Electrical and computer engineering students receive GCPA Scholarship

Three students in the Department of Electrical and Computer Engineering at Texas A&M University have received the prestigious Gulf Coast Power Association (GCPA) Scholarship.

Angel Clark, Leah Murff and Benjamin Wiseman were presented their awards during a ceremony in April. Qualifications for the award include an interest in the power generation industry, a commitment to work in that industry and a good GPR.

The GCPA scholarship was initiated in 2007 from a desire to attract and support young people who had indicated an interest in the electric power industry in their pursuit of higher education. In 2008, following the death of GCPA's founding Executive Director David Olver, the scholarship fund was renamed in his memory as the GCPA-David Olver Memorial Scholarship Program.

Clark is a second year master's student studying power systems and power electronics. She attended the University of California, San Diego, for her undergraduate studies, where she received her bachelor's degree in environmental engineering. Her current research interests include energy storage, renewable integration and distributed generation.

Murff is a sophomore in the department. Her interests include solar energy and power generation and distribution. She’s a member of the Society of Women Engineers, the Institute of Electrical and Electronics Engineers and the energy club, where she is also co-chair of the solar and grid committee.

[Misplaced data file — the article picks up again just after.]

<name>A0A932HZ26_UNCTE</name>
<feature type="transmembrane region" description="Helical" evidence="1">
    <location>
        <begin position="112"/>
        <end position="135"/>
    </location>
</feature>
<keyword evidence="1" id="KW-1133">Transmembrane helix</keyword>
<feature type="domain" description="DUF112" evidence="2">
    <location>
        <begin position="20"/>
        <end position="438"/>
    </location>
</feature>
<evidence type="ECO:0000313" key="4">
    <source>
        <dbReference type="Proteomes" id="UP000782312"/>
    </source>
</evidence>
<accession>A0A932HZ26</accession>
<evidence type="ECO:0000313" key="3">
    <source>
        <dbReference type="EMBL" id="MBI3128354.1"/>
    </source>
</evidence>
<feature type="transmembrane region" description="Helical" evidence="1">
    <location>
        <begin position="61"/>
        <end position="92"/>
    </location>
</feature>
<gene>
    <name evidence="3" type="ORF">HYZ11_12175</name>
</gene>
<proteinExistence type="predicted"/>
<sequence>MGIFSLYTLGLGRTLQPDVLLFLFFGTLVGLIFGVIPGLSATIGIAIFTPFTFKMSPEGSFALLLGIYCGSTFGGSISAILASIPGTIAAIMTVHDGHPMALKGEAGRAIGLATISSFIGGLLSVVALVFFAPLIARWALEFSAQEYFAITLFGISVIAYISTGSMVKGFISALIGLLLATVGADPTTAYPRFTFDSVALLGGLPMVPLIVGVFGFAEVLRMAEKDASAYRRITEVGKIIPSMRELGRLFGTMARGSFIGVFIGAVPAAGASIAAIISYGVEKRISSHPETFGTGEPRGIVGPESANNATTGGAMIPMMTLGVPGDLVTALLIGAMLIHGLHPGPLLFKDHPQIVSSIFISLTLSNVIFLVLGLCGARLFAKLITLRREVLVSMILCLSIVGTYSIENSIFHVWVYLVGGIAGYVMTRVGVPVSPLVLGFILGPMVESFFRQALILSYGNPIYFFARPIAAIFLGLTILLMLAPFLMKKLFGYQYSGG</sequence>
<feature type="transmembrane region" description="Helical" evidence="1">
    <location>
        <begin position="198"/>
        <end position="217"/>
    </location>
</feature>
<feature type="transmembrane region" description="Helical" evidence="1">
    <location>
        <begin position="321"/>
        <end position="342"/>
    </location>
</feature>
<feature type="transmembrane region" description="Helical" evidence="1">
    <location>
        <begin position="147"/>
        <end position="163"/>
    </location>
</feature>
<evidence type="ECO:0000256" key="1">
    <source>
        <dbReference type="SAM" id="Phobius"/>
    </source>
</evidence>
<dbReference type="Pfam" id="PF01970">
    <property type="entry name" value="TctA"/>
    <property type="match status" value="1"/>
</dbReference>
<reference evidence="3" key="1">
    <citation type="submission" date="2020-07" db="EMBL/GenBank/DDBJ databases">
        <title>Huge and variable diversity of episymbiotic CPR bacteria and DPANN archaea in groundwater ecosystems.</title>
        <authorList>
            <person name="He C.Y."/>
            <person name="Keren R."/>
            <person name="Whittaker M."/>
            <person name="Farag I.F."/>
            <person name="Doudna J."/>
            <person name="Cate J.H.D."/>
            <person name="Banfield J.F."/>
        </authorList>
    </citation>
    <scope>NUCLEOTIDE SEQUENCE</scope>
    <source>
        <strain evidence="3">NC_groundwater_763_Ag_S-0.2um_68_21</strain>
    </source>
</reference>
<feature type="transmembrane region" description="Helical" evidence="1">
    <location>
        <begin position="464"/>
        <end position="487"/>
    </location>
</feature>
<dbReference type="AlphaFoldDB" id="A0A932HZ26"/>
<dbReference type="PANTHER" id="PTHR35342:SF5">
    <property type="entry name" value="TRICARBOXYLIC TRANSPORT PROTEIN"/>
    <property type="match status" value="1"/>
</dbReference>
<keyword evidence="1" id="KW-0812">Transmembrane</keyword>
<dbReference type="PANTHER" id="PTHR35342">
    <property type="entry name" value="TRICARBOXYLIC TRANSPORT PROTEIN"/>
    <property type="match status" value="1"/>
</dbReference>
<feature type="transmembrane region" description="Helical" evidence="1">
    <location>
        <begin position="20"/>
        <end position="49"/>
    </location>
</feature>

Wiseman is a senior electrical engineering major from Baton Rouge, Louisiana. A member of HKN, he recently completed an undergraduate thesis through the Undergraduate Research Scholar's Program, investigating how to improve power system models using synchrophasor data. After graduating in May, Wiseman plans to continue his research as a master's student under Dr. Le Xie. In his spare time, he serves as webmaster for Engineers Without Borders and participates in his chapel's Bell Choir.

The GCPA was formed in Houston in 1983 as the Gulf Coast Cogeneration Association by a handful of individuals from development companies and suppliers of goods and services involved in the new industry spawned by passage of the Public Utility Regulatory Policy Act of 1978 (PURPA). Since then, association membership has increased steadily, both in numbers and in the diversity of industry segments represented, until now, with 35 corporate members and around 220 individual members, it embraces virtually every aspect of the electric power industry.

In 1994, the board recognized that its members' interests had broadened beyond just U.S. cogeneration, to include power production, delivery and marketing of competitive electric energy supplies worldwide, using a variety of energy sources. The name of the association was changed officially in 1995, although Gulf Coast was retained to reflect the home base of the organization and to maintain name recognition. The association's focus was expanded and re-directed on the basis of the mission statement and objectives.